I can see why so many MBA aspirants are so fed up with rankings. Not only are there too many establishments bringing out their subjective views on the topic, but these views almost always yield very disparate results. On one hand, this disparity gives a lot of schools the chance to occupy the top slots of one ranking or the other, on the other hand, these rankings end up siphoning fuel into chat forums, resulting in regular tirades on which is number #1 and which is not. The discussions, needless to say, are usually inconclusive.
HBS occupies the top slot in this year’s USNews rankings; Wharton takes No. #1 on the FT list, IMD/Booth is top on The Economist, Tuck/ESADE gets the top slot in WSJ (2007), and Tuck gets top slot in Forbes (2007). So which one is really the best? If I could give a very personal response (which is the very purpose of this blog) it would be that I really don’t care. Surprising as my answer may appear, my rationale is built upon the notion that each school is fundamentally different from the other; each gives the admit a very unique experience and exposure and that cannot be ranked. It’s the same case as comparing apples and oranges — fruits they are, but not quite comparable. Instead I’d be looking at ‘fit’. I’d pick up a set of schools I’d want to go to based on curriculum, teaching methods, location, campus, recruitment figures, student profiles, classroom experience, section experience, and financial aid packages. Basically I’d look at the sum total of the possible experience that the school environment would be able to generate for me to determine the fit. If a school fits me, then by correlation, I’d fit the school.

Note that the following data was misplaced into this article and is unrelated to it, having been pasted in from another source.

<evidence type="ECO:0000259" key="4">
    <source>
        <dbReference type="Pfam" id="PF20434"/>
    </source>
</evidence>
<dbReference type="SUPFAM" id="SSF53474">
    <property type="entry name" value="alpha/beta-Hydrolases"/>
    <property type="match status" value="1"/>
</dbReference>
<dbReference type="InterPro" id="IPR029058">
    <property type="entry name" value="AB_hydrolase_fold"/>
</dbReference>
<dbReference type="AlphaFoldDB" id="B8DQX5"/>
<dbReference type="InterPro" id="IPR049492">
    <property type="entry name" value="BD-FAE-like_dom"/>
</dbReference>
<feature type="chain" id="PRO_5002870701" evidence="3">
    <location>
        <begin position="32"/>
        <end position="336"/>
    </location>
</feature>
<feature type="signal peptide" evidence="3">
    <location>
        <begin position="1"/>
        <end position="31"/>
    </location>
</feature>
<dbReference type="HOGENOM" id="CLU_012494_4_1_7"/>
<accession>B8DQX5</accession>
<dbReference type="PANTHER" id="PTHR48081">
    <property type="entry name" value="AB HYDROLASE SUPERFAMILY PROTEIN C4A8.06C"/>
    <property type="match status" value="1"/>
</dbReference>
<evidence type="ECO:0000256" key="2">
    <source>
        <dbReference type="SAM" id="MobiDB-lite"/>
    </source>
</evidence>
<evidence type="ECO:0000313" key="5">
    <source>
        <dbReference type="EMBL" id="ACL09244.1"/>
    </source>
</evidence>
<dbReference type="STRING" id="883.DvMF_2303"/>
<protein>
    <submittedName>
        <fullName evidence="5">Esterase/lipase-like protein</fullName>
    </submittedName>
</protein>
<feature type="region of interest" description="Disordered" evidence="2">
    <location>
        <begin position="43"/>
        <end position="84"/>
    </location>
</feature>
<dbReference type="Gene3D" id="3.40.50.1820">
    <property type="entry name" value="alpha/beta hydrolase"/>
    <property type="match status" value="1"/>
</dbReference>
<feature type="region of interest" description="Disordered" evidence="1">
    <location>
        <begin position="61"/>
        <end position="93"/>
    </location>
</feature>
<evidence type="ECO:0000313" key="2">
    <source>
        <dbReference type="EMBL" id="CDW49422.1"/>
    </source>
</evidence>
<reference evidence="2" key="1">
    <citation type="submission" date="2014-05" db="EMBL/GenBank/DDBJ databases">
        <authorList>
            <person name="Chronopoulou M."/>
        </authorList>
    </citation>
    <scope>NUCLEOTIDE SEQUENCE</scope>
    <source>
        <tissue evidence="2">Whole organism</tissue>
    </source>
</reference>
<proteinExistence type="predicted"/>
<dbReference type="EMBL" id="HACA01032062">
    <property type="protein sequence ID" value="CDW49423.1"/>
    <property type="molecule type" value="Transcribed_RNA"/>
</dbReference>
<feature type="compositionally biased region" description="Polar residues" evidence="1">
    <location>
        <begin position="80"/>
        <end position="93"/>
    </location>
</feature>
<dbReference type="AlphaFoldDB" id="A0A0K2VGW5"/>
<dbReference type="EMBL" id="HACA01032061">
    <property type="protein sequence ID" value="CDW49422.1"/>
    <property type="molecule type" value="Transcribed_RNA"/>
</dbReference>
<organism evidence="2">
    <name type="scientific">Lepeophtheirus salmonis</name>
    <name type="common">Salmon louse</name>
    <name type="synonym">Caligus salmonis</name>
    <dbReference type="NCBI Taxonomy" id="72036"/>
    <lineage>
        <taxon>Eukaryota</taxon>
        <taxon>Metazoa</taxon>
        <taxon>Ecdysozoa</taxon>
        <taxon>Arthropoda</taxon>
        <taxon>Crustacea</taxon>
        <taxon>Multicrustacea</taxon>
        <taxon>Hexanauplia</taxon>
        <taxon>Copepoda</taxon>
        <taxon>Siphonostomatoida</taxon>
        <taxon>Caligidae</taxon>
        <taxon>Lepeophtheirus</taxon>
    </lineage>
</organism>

I haven’t mentioned brand value because that is largely a subjective matter. Most discussions on forums on A vs. B eventually end up with the participants presenting their perceptions of the brand. “A has a slightly higher brand value than B” is nothing but an individual’s perception and the response to that, “No, A and B are equal” or “B has a better brand value among PE recruiters” exemplify the point.
After months of elimination, I have found only one school (Ahem!) that would fit me like a glove. The general advice appears to be to choose two reach schools, two competitive schools, and two safety schools. But with each application costing me US$ 250, it doesn’t make sense to me to turn it into a lottery. I will therefore apply to just the one school that I’ve come to conclude as the perfect fit.